Advancing the science of knowledge translation
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Advancing the science of knowledge translation. Jeremy Grimshaw for KT Canada Clinical Epidemiology Program, OHRI Department of Medicine, University of Ottawa Canada Research Chair in Health Knowledge Transfer and Uptake. Background. ‘All breakthrough, no follow through’

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Advancing the science of knowledge translation

Advancing the science of knowledge translation

Jeremy Grimshaw for KT Canada

Clinical Epidemiology Program, OHRI

Department of Medicine, University of Ottawa

Canada Research Chair in Health Knowledge Transfer and Uptake


Background

Background

‘All breakthrough, no follow through’

Woolf (2006) Washington Post op ed

  • Much of the US $100 billion/year worldwide investment in biomedical and health research is wasted because of dissemination and implementation failures


Background1

Background

Institute of Medicine;Clinical Research Roundtable,

Sung et al. JAMA 289:1278,2003


Background2

Background

  • Consistent evidence of failure to translate research findings into clinical practice

    • 30-40% patients do not get treatments of proven effectiveness

    • 20–25% patients get care that is not needed or potentially harmful

  • This has led to increased policy and research interest into efforts to bridge the evidence-practice gap to improve quality of care

    Schuster, McGlynn, Brook (1998). Milbank Memorial Quarterly

    Grol R (2001). Med Care

    Seddon (2001) QHC


Knowledge translation

Knowledge translation

CIHR definition

  • Knowledge translation is a dynamic and iterative process that includes the synthesis, dissemination, exchange and ethically-sound application of knowledge to improve the health of Canadians, provide more effective health services and products and strengthen the healthcare system.


Knowledge translation1

Knowledge translation


Kt terms encountered

applied health research

capacity building

co-optation - cooperation - competing

diffusion*

dissemination*

getting knowledge into practice

impact

Implementation*

knowledge communication

knowledge cycle

knowledge exchange

knowledge management

knowledge translation

knowledge mobilization

knowledge transfer

linkage and exchange

popularization of research,

research into practice

research mediation

research transfer

research translation

science communication

teaching

“third mission”

translational research

transmission

utilization

*cited most frequently

KT terms encountered


Knowledge translation2

Knowledge translation

  • Knowledge translation is about ensuring that:

    • stakeholders are aware of and use research evidence to inform their decision making

    • (research is informed by current available evidence and the experiences and information needs of stakeholders)


Knowledge translation research

Knowledge translation research

  • Knowledge translation is a human enterprise that can be studied to understand and improve knowledge translation approaches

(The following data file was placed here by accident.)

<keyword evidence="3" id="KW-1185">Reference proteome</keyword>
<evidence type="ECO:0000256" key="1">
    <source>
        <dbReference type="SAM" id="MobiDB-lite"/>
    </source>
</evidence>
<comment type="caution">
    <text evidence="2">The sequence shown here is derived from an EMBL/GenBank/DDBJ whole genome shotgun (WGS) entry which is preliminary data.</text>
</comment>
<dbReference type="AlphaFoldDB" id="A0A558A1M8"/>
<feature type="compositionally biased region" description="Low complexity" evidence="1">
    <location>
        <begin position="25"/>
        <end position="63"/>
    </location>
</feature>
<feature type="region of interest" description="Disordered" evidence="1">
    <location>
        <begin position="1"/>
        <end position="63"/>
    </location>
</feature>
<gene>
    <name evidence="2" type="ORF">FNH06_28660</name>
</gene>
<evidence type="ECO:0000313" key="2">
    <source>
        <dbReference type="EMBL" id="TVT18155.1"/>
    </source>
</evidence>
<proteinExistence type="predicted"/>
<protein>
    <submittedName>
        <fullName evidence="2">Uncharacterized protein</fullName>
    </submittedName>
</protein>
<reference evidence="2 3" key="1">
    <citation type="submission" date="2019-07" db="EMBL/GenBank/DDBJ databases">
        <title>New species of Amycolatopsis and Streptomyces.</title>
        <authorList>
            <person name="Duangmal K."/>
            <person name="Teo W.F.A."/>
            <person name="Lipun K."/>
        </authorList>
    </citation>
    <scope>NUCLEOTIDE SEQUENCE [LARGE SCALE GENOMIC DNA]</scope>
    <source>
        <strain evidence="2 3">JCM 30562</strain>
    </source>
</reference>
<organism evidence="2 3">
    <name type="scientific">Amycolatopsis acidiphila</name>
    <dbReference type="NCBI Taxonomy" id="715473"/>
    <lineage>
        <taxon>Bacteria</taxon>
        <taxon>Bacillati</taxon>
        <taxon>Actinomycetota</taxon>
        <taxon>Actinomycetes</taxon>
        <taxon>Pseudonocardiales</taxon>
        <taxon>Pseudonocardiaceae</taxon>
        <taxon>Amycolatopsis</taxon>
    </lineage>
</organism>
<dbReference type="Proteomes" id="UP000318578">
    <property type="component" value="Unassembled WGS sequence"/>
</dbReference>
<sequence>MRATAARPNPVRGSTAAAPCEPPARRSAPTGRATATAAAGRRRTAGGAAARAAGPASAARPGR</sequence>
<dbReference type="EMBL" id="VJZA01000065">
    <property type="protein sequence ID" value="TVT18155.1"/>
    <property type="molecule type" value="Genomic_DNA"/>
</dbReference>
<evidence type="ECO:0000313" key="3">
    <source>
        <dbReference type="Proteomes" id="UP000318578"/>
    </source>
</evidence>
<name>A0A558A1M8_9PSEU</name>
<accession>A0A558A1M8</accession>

• Knowledge translation research is the scientific study of the determinants, processes and outcomes of knowledge translation.

  • Goal is to develop a generalisable empirical and theoretical basis to optimise KT activities


Knowledge translation research1

Knowledge translation research

  • Knowledge translation research relatively new field in health research

  • Inherently interdisciplinary

  • Wide range of disciplines need to be engaged

    • Clinical

    • Health services research

    • Behavioural and organisational

    • Design and engineering

    • Methodologists

  • Broad range of forms of enquiry needed


Knowledge translation research2

Knowledge translation research

  • Knowledge synthesis (to identify the knowledge for KT);

  • Research into the evolution of and critical discourse around research evidence;

  • Research into knowledge retrieval, evaluation and knowledge management infrastructure;

  • Identification of knowledge to action gaps;

  • Development of methods to assess barriers and facilitators to KT;

  • Development of the methods for optimizing KT strategies;

  • Evaluations of the effectiveness and efficiency of KT strategies;

  • Development of KT theory; and

  • Development of KT research methods.


Knowledge translation research3

Knowledge translation research

  • Knowledge synthesis (to identify the knowledge for KT);

  • Research into the evolution of and critical discourse around research evidence;

  • Research into knowledge retrieval, evaluation and knowledge management infrastructure;

  • Identification of knowledge to action gaps;

  • Development of methods to assess barriers and facilitators to KT;

  • Development of the methods for optimizing KT strategies;

  • Evaluations of the effectiveness and efficiency of KT strategies;

  • Development of KT theory; and

  • Development of KT research methods.


Developing methods to assess barriers and facilitators to kt

Developing methods to assess barriers and facilitators to KT

  • Structural (e.g. financial disincentives)

  • Organisational (e.g. inappropriate skill mix, lack of facilities or equipment)

  • Peer group (e.g. local standards of care not in line with desired practice)

  • Individual (e.g. knowledge, attitudes, skills)

  • Professional - patient interaction (e.g. problems with information processing)


Developing methods to assess barriers and facilitators to kt1

Developing methods to assess barriers and facilitators to KT

  • Formal assessment of context, likely barriers to KT

  • Mixed methods